Sprint Corporation recently tied up with competitors T-Mobile and C Spire Wireless along with Dish Network and a bunch of public policy and special interest groups to pressurize the FCC to formulate regulations for the upcoming 600 MHz incentive auctions that they claim, will help smaller carriers level the playing field against AT&T and Verizon Wireless thereby increasing competition. However, it seems as though Sprint has had a change of heart and is now not even sure they want to take part in the said auctions. The company's CFO Mr. Joe Euteneuer said on Tuesday, that while Sprint is still reasonably interested in the auctions slated to be held early next year, it does not feel obligated to spend big bucks for a slice of the coveted low-band spectrum, known for its ability to penetrate buildings easier than higher frequency bands. Mr. Euteneuer was speaking at the Global Technology, Media and Telecom Conference organized by J.P. Morgan Chase. He also clarified that the Sprint of today is vastly different from what the company was a few years ago, when the carrier might have found it impossible not to bid during next year's auctions.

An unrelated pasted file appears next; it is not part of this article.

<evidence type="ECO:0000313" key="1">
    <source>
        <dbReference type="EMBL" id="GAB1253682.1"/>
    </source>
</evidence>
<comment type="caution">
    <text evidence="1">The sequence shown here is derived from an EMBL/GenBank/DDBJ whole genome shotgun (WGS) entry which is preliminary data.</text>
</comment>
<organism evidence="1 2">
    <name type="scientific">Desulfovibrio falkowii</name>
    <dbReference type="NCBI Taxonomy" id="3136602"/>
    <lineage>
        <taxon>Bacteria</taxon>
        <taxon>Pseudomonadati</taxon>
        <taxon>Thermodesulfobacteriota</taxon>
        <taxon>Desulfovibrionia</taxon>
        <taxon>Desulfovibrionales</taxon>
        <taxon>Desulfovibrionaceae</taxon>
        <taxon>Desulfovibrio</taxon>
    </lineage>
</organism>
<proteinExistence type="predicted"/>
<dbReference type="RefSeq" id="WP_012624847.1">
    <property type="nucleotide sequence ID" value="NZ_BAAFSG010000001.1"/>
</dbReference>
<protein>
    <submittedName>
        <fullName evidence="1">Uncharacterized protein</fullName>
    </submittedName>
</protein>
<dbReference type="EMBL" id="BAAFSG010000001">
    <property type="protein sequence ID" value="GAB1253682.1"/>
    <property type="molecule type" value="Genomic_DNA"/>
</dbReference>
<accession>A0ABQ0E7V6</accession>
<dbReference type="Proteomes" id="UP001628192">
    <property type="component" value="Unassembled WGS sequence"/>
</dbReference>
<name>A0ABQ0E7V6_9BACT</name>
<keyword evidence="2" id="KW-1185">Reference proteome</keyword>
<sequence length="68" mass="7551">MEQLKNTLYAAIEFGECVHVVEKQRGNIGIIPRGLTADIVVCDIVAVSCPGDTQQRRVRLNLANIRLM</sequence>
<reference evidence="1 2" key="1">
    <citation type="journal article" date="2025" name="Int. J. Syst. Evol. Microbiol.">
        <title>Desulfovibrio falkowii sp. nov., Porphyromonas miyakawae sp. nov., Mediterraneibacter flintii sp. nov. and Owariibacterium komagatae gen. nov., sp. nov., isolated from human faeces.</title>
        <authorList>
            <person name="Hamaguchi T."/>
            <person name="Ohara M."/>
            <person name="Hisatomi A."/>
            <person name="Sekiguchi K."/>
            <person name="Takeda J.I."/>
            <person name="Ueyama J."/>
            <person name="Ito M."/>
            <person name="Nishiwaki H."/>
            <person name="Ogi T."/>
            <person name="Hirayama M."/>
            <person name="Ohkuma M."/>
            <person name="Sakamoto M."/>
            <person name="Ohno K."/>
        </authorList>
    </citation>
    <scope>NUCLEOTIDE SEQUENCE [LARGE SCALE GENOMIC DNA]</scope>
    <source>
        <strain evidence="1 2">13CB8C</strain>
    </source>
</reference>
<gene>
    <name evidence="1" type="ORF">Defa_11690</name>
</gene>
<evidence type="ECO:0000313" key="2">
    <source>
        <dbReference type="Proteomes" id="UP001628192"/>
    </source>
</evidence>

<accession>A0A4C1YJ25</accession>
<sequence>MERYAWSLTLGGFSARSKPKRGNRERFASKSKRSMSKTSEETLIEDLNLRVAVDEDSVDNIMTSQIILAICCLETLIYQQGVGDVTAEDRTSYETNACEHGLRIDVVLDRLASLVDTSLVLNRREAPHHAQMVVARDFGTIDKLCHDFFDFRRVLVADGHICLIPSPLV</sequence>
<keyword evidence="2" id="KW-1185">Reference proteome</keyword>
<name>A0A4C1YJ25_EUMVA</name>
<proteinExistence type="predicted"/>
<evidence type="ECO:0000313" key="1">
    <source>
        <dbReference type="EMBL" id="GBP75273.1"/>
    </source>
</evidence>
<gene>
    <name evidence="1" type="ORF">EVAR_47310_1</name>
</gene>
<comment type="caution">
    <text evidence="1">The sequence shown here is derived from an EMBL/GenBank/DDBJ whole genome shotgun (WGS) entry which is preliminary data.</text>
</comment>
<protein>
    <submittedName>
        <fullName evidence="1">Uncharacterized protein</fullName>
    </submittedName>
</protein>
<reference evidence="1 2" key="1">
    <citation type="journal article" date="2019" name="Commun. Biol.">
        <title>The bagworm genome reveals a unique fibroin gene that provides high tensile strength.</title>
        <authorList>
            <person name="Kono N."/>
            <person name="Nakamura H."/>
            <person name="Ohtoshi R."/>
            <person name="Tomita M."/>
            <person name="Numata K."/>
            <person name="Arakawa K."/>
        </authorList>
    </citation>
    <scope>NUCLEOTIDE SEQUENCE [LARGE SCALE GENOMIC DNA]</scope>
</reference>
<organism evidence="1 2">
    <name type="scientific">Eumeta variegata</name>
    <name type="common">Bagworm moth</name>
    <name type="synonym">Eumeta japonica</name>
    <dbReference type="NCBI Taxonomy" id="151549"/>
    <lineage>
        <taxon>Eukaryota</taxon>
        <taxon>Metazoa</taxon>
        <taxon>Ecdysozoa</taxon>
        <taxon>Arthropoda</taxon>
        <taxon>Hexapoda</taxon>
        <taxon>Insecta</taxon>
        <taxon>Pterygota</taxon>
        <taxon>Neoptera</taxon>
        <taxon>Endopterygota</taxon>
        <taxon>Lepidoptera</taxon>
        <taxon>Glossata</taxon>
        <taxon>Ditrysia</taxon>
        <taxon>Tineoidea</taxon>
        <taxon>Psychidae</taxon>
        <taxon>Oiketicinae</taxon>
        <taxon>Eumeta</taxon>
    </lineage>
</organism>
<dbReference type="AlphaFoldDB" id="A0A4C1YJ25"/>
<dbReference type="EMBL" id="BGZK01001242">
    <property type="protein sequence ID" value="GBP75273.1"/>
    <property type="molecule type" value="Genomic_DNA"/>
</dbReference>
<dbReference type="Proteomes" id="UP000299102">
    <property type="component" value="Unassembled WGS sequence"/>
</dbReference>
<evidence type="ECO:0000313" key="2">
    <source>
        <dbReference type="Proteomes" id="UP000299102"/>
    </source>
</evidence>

Given all the wrangling, lobbying and posturing that have been going on unabated in the run-up to the auctions, the latest reports that Sprint does not even consider it imperative to take part in the auctions, might seem fairly odd to many observers. Mr. Euteneuer's reasoning however, is that Sprint has been noticing perceptible improvements in its network by using the 800 MHz and 2500 MHz spectrum it already owns, for deployment of its LTE services. He backed up his argument by pointing out that the company is seeing fewer customers complaining about network reception and call-drop issues, something which was a major problem when it was undergoing a complete overhaul and restructuring of its network a while back. Mr. Euteneuer also credited this qualitative enhancement of Sprint's network for witnessing a much lower postpaid churn of 1.84 percent in Q1, 2015 compared to 2.3 percent in Q4, 2014. He also clarified that Sprint expects to complete deployment of its 800 MHz LTE network for the most part, by the end of this year, while also rolling out its TD-LTE services on the 2.5 GHz spectrum to increase capacity.
This combination of higher and lower frequency bands allow wireless carriers better balance the load factor on their networks depending on demand. This is so, because, higher frequency bands can carry more data and travel longer because of their shorter wavelength, meaning more coverage and hence, less towers; whereas lower frequency bands are better at holding signals inside buildings, but are less capable of carrying vast amounts of data effectively.